Molly is Three: Growing Up in School
by
Vivian Gussin Paley

Review by Gillian Dowley McNamee

Gillian Dowley McNamee is Director of Teacher Education at Erikson Institute in Chicago, IL. She was Vivian’s student teacher while Vivian was writing White Teacher, and working on Wally’s Stories.

Book No: 4 – 1st published: 1988

‘If in the world of fantasy play, four and five year olds may be called characters in search of a plot, then the three-year-old is surely a character in search of a character.

Mollie is Three is Vivian Gussin Paley’s fourth book; she moves from her home base in kindergarten with five year olds to working with three and four year olds to find out where the creative, articulate stewards of friendship, fairness and fantasy come from. What she discovers is the world of the very young child when they are taking their first steps outside of home into public community life in school. She finds children who push, quarrel, and believe there are monsters under their beds (they are, the children assure her, green). The children create ideas and explanations from threads of experience interwoven into pretend worlds in fast moving impromptu scenes that take our breath away at their agility and imaginary feistiness.

Mrs. Paley describes the storytelling heard in everyday play: ‘Cinderella and Darth Vader put the baby to bed while Superman serves tea and saves the baby from the witch just as Daddy comes home from work and sits down to eat a birthday cake.’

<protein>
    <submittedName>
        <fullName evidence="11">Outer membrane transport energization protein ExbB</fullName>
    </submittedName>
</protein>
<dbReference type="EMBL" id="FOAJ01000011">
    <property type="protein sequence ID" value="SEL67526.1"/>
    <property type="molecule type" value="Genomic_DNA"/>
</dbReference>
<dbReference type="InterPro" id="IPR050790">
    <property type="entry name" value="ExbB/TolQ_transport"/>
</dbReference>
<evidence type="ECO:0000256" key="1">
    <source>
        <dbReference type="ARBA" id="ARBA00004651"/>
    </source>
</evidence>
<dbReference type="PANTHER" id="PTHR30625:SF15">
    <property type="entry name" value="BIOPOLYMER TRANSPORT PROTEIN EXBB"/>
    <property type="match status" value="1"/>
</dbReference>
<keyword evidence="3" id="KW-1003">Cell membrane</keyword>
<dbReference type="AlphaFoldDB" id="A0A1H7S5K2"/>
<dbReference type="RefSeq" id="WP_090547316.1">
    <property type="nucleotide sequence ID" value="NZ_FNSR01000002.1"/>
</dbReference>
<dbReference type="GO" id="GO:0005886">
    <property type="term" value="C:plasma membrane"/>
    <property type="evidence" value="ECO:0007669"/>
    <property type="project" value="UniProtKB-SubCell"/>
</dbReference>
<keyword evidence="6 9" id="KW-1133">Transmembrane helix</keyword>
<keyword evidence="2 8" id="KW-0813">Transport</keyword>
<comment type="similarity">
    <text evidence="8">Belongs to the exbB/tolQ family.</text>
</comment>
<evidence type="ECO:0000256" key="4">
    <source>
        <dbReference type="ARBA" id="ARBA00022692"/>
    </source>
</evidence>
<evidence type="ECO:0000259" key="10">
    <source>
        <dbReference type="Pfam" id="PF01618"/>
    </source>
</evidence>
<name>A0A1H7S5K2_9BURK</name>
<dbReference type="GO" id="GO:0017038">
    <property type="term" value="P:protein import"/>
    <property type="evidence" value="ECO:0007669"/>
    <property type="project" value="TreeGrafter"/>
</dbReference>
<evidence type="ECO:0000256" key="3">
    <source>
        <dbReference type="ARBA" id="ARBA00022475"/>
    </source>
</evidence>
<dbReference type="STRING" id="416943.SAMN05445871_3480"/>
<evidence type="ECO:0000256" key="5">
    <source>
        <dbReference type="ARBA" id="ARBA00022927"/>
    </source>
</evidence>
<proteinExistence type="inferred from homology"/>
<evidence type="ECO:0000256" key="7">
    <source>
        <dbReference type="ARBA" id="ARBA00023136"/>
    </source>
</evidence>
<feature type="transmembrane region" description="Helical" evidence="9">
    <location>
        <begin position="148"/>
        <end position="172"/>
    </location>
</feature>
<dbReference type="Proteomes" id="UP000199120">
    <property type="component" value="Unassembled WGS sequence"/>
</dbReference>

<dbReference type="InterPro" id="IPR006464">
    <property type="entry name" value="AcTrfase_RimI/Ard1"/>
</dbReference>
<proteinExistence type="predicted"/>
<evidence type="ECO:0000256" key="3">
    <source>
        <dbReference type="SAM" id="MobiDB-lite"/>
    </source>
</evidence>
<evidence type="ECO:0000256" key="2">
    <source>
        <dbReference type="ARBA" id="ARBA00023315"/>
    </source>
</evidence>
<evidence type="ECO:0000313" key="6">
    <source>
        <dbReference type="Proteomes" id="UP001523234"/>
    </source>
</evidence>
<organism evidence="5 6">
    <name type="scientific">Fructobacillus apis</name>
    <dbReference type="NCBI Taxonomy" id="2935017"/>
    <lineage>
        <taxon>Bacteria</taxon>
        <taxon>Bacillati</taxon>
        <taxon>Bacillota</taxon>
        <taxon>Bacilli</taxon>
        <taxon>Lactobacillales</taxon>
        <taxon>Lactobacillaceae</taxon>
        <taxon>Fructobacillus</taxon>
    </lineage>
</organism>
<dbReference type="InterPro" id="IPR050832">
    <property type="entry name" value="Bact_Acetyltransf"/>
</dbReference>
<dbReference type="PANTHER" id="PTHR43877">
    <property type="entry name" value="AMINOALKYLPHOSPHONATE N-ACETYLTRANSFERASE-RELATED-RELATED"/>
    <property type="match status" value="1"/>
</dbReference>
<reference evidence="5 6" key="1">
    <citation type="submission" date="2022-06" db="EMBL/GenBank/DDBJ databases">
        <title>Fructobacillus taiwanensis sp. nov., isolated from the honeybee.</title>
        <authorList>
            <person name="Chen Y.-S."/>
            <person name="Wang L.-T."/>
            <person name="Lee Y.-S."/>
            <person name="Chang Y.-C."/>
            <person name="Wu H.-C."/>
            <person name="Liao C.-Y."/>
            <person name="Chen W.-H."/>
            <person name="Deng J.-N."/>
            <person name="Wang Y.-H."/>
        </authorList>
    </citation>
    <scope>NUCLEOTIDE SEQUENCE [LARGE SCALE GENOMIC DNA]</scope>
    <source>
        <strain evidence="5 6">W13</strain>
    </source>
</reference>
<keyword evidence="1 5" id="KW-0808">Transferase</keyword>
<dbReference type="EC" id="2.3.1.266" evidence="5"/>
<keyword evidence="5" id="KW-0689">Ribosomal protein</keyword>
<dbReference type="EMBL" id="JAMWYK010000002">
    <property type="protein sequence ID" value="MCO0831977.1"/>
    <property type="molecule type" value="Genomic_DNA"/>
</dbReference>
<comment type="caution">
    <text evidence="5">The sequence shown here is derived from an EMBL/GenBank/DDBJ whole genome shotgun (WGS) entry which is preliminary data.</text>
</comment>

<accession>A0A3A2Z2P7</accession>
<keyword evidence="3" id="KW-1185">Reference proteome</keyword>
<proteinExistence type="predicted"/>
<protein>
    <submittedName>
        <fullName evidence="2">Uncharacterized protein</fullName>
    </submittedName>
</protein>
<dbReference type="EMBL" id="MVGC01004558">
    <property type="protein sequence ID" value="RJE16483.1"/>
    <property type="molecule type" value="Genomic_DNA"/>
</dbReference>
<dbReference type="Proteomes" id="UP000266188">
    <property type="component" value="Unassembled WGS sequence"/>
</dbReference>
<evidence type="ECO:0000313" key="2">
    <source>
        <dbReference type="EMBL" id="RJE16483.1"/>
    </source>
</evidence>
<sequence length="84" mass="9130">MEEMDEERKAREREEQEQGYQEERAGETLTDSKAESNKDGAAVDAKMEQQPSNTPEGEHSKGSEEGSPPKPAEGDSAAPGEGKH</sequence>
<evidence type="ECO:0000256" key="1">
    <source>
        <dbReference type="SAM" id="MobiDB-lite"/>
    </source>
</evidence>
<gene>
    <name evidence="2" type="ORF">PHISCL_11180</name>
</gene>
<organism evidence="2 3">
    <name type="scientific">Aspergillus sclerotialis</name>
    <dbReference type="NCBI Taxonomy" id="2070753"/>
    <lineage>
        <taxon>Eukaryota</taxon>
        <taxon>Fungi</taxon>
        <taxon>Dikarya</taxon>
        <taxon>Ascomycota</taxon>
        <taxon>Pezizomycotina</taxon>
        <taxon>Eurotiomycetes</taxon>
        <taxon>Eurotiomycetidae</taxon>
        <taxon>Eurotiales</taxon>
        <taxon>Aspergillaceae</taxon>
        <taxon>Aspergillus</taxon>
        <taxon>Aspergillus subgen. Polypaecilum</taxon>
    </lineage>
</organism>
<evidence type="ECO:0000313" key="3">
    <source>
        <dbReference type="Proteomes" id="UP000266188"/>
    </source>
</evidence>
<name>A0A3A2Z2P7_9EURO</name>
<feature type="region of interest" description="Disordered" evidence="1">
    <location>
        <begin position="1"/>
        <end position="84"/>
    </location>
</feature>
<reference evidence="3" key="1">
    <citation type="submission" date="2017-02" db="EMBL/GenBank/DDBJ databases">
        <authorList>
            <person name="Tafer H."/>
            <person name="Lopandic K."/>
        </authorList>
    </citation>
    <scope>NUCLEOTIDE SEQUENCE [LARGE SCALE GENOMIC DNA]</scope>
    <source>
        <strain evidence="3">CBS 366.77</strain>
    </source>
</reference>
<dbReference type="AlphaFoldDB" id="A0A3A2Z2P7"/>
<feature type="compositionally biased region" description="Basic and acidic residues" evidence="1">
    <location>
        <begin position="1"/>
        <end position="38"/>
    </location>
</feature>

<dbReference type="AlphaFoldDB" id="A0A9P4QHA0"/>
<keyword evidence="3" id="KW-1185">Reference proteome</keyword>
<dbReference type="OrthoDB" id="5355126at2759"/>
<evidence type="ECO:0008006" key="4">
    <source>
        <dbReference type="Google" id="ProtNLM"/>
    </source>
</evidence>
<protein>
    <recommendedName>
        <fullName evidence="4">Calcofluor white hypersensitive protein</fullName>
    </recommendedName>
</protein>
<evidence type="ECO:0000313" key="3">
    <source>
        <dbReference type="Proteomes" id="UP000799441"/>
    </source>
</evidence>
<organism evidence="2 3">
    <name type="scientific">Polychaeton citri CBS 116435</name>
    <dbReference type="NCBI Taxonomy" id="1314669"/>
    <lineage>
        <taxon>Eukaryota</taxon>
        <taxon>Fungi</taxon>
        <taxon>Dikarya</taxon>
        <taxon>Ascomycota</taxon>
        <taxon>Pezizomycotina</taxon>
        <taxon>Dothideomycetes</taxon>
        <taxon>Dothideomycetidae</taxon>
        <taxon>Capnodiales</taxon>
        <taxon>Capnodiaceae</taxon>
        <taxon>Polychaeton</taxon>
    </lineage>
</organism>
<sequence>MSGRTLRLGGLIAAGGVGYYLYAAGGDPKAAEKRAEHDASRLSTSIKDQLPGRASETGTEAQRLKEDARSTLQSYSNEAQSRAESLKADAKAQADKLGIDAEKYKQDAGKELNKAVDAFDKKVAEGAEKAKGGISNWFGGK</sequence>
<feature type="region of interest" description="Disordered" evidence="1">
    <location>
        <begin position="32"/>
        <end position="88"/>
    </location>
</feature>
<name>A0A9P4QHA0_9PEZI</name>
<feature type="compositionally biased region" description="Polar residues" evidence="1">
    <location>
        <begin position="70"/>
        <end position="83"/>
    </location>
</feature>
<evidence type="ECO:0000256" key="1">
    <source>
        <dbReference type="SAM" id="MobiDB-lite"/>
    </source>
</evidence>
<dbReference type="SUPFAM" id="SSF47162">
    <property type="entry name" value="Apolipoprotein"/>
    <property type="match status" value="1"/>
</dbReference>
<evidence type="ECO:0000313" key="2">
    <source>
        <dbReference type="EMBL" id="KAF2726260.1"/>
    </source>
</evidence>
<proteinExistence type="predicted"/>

Mollie and her classmates begin to test boundaries of how they are connected.  They pretend quarrel, they watch in awe at the magic that is possible in play, and they create danger and its resolution into a place of safety in friendship under the guidance of a teacher listening carefully and intervening to help clarify who is who and what the children want to happen next. 

‘Contentment lies in uncovering-not dismantling-the plot. It is clear to me that when I comment less on disruption and spend more time on helping children talk about characters and plots, the quality of the play advances.’

This marks the beginning of a central discovery Mrs. Paley makes in this book and in those to come: the importance of eliminating all forms of punishment and excluding of anyone from play or classroom activities for any reason.  She describes the emergence of what will becomes one of her extraordinary basic teaching practices while watching the emerging friendship of two three-year-olds, Mollie and Christopher. 

One morning Mrs. Paley jumps up in a flash as she hears crying on the classroom stairway. Christopher has pushed Barney off the bottom step of the stairs to the classroom.  This is not the first time he has done this.

There is an extended conversation about pushing: ‘Can I push?  No, you can’t push.‘ Mrs. Paley gives us a close up look at the transformation of the act of pushing – one way of connecting with another, to a new way of connecting; connecting through words, through words that invite empathy and kindness.

Mrs. Paley is showing us the very first rungs on the ladder of building relationships of safety and friendship.  There is no punishment, just staying close by with one another talking about everything that is on the children’s minds as they play, tell stories, make friends, and learn that this is school, the schooling we all long for, and the kind of neighborhoods and communities we seek in the future. 

All this learning can begin in school when a teacher such as Mrs. Paley sits beside you.